Ethiopia is embarking on a set of extremely ambitious liberal reforms. All of them sound wonderful on paper, but there are serious risks involved. You should care about what happens next — not just because of Ethiopia itself, but because Ethiopia is set to be a rising economic and geopolitical force in the world.

Ethiopia is led by an authoritarian regime under one-party rule. The prime minister is typically only a figurehead for a small group of party and military bigwigs who actually run the country behind the scenes. When I write "behind the scenes," I mean it. Even country experts aren't quite sure who exactly really runs the show.

Unrest is frequent, and often leads to casualties. When I was last in Ethiopia this year, a few days after a state of emergency was declared, the northern city of Gondar (where I was) was shut down because of a strike prompted by the arrest of an opposition leader. The man was eventually released, which I guess was a harbinger of things to come, leading to a spontaneous celebration march — which was promptly put down by military men riding into town in pickup trucks. The crowds dispersed quickly — as the locals explained, everybody knew that after the show of force would come the batons, and after the batons the guns.

But now Ethiopia is reforming, and the number and scope of the reforms are dizzying. The new prime minister, Abiy Ahmed, has announced the end of the state of emergency and the release of a large number of political prisoners and regime opponents. For good measure, the government has also announced that it will accept a peace settlement with Eritrea, its neighbor and enemy, as well as the privatization of a large number of government-owned monopolies. Suddenly the country's journalists find themselves able to write what they want. As I said, dizzying.

Why the flurry of reform? Well, Ethiopia's leaders have long had to manage a tricky balance. Ethiopia is on a rocketship trajectory of growth, clocking in at 10 percent year after year after year. Ethiopia's rulers understand that too much oppression would be self-defeating, and they do not want a return to the days of civil war and crushing poverty.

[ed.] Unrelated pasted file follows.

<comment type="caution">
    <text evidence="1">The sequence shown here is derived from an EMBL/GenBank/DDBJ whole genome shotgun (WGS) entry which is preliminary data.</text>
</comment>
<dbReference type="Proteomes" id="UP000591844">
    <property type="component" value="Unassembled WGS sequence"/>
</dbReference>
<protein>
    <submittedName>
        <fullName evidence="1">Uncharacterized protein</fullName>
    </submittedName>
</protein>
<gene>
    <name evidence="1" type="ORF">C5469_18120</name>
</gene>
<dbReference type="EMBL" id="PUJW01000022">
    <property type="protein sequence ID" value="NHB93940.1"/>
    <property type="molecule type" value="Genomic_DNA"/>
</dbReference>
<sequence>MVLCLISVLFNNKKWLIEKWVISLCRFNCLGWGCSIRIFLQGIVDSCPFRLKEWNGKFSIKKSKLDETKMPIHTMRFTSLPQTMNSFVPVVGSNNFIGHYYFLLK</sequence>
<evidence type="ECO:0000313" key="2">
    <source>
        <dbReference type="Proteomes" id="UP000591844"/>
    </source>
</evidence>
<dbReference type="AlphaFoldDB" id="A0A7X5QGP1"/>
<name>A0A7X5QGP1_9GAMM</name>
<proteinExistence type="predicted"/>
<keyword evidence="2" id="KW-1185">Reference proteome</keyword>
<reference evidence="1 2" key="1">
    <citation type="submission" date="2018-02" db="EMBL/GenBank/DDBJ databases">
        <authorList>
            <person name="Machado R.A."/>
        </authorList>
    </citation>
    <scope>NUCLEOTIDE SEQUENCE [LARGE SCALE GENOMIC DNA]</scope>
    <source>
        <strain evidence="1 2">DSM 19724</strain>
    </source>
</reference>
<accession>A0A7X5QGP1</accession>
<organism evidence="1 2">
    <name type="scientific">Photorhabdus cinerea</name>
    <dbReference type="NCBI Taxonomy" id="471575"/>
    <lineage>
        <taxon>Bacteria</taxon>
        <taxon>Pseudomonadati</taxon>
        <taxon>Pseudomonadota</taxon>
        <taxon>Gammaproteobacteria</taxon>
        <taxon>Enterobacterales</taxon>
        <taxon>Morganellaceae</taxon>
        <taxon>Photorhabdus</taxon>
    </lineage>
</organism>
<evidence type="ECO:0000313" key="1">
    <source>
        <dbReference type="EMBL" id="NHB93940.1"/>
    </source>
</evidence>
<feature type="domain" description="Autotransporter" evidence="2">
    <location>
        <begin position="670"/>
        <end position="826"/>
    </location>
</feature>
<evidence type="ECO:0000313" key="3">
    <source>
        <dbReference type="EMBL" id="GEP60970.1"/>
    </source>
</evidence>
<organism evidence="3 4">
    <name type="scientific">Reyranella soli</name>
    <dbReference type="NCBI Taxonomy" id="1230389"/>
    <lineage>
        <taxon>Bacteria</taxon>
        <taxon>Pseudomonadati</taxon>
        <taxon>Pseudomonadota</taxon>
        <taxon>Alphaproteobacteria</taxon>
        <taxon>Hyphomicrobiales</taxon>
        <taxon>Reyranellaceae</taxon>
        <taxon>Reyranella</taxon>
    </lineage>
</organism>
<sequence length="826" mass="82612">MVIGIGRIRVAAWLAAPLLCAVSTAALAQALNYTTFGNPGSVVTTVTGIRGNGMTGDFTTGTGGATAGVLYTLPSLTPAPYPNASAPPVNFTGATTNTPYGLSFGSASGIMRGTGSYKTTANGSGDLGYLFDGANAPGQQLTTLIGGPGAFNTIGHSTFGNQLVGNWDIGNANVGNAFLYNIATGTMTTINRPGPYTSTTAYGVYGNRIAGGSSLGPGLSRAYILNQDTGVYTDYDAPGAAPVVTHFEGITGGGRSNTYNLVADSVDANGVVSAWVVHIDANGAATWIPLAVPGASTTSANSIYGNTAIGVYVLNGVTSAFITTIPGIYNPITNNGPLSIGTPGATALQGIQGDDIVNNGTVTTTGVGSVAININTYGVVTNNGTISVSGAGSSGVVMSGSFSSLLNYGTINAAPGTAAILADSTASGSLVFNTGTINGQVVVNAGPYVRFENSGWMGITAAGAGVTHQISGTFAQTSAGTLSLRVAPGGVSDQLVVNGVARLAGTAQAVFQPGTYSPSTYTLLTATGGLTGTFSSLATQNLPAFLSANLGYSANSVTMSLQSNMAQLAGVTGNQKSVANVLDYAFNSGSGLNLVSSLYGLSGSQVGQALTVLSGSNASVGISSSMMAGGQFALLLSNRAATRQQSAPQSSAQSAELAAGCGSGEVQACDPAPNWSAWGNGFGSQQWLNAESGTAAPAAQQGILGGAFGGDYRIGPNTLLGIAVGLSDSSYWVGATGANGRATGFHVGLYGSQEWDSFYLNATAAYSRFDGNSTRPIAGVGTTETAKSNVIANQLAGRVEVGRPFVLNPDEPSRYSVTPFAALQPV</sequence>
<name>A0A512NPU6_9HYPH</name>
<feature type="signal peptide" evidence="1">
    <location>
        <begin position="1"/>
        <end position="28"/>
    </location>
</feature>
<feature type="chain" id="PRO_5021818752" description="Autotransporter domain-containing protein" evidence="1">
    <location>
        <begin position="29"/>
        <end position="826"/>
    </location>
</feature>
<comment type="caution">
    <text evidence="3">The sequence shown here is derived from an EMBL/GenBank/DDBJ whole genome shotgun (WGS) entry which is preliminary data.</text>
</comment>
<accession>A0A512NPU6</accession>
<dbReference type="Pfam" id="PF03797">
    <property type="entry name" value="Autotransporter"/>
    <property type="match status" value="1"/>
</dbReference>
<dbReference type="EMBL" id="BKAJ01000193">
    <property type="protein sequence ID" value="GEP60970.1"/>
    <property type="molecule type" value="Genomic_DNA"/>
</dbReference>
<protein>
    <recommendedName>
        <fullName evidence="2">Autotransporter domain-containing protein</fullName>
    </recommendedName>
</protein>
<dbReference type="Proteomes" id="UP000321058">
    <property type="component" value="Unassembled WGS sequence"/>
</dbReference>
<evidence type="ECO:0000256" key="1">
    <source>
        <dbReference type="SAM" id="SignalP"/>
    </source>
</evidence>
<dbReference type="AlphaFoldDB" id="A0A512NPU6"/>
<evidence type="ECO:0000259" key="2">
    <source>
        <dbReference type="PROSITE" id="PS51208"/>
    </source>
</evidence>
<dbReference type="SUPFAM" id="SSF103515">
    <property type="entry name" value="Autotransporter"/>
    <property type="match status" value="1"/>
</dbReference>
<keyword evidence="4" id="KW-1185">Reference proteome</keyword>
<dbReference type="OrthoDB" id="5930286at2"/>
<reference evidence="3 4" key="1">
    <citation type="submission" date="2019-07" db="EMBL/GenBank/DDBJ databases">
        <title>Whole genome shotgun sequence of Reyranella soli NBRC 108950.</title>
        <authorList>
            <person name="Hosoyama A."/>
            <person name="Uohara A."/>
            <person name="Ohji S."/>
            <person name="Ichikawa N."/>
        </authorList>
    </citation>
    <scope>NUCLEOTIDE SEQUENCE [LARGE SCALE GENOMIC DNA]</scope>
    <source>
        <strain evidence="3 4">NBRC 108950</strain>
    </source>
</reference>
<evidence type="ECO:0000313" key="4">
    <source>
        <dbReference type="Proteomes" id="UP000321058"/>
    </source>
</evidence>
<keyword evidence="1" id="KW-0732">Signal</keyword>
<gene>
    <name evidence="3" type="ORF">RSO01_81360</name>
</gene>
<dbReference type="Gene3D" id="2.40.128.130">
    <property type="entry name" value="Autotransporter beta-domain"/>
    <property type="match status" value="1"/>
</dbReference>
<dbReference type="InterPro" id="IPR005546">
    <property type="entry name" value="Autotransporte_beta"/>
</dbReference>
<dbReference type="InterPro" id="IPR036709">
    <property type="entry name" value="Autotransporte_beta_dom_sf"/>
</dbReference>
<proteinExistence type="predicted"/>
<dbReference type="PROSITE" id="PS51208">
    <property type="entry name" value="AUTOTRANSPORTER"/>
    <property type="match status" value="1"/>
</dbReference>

At the same time, most development experts, chastened by too many examples to count, the most prominent being Iraq, have, rightly in my view, turned sour on the idea that instant democracy is a cure-all for poor countries. Functioning democracy is a political culture first and foremost, and not a ballot box, and in countries without an educated middle class, the ballot box tends to empower demagogues and kleptocrats — and foster ethnic strife, as people vote on ethnic lines for patronage since ideologies don't mean much.

In Ethiopia, there is an ethnic undercurrent as well. The regime is dominated by the Tigrayans, who defeated the Derg, which the country's Amhara, more numerous and historically the country's rulers, resent. All of which means that if Ethiopia liberalizes too much, too fast, that might not be as good a thing as you might think — it might lead to chaos, and thence economic deprivation, or sectarian conflict.

Now, why does it all matter beyond Ethiopia?

Because, if Ethiopia manages to keep its act together, it could be one of the most important countries of the 21st century. Ethiopia has 100 million inhabitants and its economic growth is booming. Everything about Ethiopia is unique: It has its own language, Amharic, a Semitic language related to Arabic and Hebrew, written in its own script, Ge'ez, and a nearly unbroken history of organized rule dating back millennia. Ethiopia has been Christian longer than almost any European country, and its own variant of Christianity is enormously powerful spiritually and culturally. It also happens to have one of the world's richest food cultures — and as a Frenchman, you can trust me on this.

This is all quite the contrast to many other African countries, whose borders were originally created by colonial powers as arbitrary lines and are, in the best cases, only now struggling to establish a cohesive and significant geopolitical identity of their own.

Ethiopia's regime self-consciously models its development strategy on China, and it's easy to see why. China is heir to one of the world's richest civilizations and has every asset to be a major global player. That this didn't happen for so long was the result of a sclerotic imperial regime, followed by a madman ruler, Mao, who did his very best to utterly destroy the country — as with the 20th century emperors and the Derg in Ethiopia. China's halting rise to superpower status strikes us in the West as an unanticipated event, but it's really a return to what should have been normalcy all along. ("When China awakens, the world's foundations will shake," Napoleon is said to have remarked, already in the day.)

Given the expected demographic decline of every region in the world except Africa, what happens in Africa will shape the future direction of the world, for good or bad. And within that, Ethiopia, with its size, strategic position in East Africa, and history, has all the assets to be a transformative country within a transformative continent.

That is, if its rulers manage to steer the ship of state. They have just banked the rudder hard in one direction. As with all large ships, we will only see the outcome some time from now.